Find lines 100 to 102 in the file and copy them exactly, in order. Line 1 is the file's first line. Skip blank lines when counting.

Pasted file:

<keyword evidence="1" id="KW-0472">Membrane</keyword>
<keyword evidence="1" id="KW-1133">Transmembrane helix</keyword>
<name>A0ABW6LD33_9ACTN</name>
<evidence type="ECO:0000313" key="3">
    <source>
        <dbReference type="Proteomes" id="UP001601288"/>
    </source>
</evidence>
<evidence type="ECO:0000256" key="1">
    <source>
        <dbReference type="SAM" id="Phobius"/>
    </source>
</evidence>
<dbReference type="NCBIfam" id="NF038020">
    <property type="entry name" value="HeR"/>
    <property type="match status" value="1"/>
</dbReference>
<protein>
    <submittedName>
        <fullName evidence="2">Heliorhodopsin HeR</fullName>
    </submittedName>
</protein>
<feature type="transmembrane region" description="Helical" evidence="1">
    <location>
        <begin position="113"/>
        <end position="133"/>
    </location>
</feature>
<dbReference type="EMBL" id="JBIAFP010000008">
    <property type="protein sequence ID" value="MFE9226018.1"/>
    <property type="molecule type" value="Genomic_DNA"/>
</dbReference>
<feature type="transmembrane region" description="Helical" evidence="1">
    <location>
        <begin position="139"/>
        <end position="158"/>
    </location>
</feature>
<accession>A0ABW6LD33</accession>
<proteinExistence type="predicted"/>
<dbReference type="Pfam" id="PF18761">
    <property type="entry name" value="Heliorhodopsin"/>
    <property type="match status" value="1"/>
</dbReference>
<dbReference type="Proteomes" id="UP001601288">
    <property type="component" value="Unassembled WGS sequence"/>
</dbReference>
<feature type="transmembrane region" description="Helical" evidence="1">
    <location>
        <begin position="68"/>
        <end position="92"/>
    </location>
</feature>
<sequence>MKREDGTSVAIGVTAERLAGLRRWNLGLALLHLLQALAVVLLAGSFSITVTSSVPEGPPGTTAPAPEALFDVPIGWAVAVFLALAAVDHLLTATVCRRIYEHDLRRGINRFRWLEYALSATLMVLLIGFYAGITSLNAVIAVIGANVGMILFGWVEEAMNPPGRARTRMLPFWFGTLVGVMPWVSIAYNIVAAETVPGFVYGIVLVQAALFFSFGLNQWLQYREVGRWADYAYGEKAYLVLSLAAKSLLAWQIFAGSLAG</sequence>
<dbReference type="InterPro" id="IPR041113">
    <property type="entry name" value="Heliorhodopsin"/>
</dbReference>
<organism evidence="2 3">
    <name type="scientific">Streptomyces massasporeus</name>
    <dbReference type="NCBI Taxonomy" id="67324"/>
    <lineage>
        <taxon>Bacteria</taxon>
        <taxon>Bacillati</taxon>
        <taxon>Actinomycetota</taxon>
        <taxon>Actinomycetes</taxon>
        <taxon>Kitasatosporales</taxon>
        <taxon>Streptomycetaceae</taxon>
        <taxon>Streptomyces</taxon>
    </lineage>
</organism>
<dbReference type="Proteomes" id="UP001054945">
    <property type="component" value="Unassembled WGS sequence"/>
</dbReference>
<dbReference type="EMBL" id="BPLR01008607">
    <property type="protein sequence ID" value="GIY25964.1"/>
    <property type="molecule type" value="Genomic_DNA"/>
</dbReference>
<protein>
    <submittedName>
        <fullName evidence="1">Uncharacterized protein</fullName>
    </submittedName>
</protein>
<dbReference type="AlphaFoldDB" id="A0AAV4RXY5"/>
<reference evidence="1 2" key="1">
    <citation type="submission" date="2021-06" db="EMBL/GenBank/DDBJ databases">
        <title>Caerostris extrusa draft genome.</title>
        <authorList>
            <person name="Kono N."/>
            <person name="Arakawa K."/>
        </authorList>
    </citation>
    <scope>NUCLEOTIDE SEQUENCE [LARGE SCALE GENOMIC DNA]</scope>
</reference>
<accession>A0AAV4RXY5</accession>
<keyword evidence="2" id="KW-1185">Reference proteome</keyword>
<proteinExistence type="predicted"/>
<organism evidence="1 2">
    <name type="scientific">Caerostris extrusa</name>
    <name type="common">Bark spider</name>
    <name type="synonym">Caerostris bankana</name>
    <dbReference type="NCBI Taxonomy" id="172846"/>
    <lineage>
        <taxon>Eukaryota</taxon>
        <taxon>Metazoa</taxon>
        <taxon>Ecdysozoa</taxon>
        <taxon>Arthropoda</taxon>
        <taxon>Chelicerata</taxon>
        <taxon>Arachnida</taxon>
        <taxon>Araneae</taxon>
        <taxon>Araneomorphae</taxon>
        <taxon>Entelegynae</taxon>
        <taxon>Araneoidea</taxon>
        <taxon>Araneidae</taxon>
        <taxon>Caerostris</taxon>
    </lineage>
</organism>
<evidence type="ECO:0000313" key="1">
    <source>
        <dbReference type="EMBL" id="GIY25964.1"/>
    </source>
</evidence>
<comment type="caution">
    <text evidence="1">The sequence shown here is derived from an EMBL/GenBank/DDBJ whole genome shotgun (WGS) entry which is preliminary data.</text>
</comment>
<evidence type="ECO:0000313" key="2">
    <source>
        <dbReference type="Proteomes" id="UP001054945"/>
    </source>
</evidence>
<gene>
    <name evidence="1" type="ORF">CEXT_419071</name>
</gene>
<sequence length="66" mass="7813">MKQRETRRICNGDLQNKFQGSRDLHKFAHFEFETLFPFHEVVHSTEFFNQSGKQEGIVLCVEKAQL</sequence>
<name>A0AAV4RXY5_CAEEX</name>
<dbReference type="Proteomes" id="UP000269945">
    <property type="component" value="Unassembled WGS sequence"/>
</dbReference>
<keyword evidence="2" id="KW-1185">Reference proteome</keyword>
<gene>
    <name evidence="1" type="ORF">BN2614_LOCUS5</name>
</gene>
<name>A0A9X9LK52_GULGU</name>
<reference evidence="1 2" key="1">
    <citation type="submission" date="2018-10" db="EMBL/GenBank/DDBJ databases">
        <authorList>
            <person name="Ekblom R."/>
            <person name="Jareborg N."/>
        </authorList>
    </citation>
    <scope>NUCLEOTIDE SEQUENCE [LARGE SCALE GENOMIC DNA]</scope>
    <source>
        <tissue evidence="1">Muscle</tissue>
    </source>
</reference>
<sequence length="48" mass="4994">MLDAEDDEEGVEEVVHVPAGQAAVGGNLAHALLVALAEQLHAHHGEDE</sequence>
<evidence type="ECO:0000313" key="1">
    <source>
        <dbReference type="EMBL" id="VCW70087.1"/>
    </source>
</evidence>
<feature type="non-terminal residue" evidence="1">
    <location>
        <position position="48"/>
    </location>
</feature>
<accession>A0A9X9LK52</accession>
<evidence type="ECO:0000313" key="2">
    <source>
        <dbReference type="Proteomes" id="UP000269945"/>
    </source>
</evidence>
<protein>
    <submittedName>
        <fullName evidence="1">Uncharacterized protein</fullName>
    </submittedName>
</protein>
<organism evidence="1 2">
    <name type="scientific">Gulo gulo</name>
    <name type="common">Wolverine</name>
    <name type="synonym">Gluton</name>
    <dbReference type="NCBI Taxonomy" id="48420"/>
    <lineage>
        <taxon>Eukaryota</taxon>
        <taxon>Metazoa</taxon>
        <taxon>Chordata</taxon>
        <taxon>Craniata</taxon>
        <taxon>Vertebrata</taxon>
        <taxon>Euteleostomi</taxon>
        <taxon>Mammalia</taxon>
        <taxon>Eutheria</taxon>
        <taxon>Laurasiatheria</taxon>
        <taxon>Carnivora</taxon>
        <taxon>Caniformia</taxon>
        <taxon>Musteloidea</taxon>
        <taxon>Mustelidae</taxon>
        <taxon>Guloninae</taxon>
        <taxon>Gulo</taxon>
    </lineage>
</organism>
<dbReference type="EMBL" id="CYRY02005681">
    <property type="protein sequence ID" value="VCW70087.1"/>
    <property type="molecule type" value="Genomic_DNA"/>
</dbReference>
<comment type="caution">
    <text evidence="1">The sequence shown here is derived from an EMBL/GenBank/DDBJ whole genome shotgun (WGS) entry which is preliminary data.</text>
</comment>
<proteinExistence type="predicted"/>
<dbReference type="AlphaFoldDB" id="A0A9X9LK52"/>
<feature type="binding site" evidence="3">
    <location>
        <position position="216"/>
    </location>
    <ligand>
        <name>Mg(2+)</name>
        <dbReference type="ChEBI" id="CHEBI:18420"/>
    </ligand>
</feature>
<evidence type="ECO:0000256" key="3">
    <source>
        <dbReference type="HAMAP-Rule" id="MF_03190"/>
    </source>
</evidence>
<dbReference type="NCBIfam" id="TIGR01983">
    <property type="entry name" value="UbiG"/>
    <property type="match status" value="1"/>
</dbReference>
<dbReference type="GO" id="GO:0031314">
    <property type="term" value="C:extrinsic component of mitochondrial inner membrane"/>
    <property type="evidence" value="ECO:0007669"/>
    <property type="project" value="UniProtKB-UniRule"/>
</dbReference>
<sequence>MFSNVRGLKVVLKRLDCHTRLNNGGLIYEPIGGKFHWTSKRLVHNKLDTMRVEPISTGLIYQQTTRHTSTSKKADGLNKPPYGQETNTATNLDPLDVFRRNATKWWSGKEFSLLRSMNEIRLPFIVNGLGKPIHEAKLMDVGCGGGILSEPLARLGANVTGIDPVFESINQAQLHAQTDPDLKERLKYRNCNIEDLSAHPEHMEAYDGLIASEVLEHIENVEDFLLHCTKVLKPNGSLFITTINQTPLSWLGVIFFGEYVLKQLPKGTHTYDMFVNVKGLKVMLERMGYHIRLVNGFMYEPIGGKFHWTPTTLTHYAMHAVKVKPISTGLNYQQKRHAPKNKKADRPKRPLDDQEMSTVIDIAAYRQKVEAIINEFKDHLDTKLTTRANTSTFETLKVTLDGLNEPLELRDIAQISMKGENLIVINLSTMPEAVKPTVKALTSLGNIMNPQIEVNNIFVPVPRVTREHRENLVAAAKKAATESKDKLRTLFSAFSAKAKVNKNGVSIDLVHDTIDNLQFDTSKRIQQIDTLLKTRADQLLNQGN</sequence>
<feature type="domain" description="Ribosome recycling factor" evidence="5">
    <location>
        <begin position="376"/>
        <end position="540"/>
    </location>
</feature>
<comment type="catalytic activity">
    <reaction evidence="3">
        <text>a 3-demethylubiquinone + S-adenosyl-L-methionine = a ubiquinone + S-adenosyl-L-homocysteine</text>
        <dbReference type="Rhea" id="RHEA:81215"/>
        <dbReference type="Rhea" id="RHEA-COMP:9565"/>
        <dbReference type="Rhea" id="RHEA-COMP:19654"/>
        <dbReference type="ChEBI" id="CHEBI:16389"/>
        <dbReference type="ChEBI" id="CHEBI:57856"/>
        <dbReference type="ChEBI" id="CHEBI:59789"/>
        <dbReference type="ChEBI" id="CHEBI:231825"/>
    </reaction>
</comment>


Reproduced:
    <name type="synonym">Caerostris bankana</name>
    <dbReference type="NCBI Taxonomy" id="172846"/>
    <lineage>